Daṇḍakāraṇya

From Hindupedia, the Hindu Encyclopedia

By Swami Harshananda

Sometimes transliterated as: Dandakaranya, DaNDakAraNya, Dandakaaranya


Daṇḍakāraṇya literally means ‘forest of Daṇḍaka’.

Daṇḍakāraṇya, As per Vālmīki

According to the Rāmāyana of Vālmīki, the Daṇḍakāraṇya is the forest where Śri Rāma, the banished king of Ayodhyā, spent most of his years of exile.

Daṇḍakāraṇya in Purana-s

Daṇḍaka was one of the hundred princes sons of the king Ikṣvāku. Daṇḍaka had been assigned to rule over this area. His villainous nature made him molest Arajā, the daughter of his own guru, Śukrācārya. Consequently, he incurred the wrath of Śukrācārya who cursed him.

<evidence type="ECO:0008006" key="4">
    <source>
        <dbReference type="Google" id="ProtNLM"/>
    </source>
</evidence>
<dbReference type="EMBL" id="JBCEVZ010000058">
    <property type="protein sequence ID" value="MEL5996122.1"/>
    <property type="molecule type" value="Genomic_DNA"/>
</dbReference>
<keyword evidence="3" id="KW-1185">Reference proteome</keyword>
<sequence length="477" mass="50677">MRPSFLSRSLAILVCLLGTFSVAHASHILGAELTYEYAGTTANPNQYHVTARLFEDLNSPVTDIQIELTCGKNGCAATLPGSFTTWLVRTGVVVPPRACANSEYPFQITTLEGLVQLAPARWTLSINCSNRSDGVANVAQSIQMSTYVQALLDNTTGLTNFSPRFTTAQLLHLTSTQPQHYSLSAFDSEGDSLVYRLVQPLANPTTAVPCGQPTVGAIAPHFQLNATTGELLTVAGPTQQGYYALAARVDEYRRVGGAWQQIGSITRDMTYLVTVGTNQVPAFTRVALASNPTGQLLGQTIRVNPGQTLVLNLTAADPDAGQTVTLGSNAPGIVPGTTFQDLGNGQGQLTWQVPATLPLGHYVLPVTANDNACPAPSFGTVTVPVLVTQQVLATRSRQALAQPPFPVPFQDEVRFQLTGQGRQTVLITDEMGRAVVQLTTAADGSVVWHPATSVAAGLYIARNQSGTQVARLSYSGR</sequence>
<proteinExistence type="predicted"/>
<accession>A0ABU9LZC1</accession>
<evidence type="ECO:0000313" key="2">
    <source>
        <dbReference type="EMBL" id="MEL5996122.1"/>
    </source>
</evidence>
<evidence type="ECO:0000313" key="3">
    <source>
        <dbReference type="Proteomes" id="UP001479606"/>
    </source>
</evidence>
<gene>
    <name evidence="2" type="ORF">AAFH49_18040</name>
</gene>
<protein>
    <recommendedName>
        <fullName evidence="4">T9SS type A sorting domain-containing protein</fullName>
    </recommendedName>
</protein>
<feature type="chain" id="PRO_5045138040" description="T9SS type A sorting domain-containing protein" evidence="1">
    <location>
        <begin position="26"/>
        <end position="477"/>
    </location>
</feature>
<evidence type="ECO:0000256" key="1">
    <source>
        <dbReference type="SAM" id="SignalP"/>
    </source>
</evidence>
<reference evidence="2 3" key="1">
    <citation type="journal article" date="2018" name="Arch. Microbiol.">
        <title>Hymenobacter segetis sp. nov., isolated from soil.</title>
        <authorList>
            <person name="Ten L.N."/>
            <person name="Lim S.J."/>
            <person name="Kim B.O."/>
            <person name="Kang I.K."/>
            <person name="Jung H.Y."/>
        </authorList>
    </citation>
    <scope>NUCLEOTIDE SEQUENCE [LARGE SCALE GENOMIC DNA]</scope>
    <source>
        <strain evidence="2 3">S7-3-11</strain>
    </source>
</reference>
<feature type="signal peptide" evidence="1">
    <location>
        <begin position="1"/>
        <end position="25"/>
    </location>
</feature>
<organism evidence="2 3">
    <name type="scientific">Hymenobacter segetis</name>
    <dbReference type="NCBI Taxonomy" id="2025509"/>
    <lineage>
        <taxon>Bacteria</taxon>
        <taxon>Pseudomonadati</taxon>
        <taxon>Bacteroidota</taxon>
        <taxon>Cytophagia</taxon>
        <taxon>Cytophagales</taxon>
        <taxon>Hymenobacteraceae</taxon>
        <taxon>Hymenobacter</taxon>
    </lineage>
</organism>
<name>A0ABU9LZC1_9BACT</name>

As a result, Daṇḍaka and his entire entourage was decimated and the kingdom itself reduced to a barren land leaving a small part. Hence this region was named as Daṇdaka or Daṇḍakāraṇya. Later on it was also known as Janasthāna, since several sages (jana = people) came there and settled down.

Daṇḍakāraṇya, In Modern Times

The area around the modern town of Nāsik (in Maharashtra) has now been identified as a part of Daṇḍakāraṇya.


References

  • The Concise Encyclopedia of Hinduism, Swami Harshananda, Ram Krishna Math, Bangalore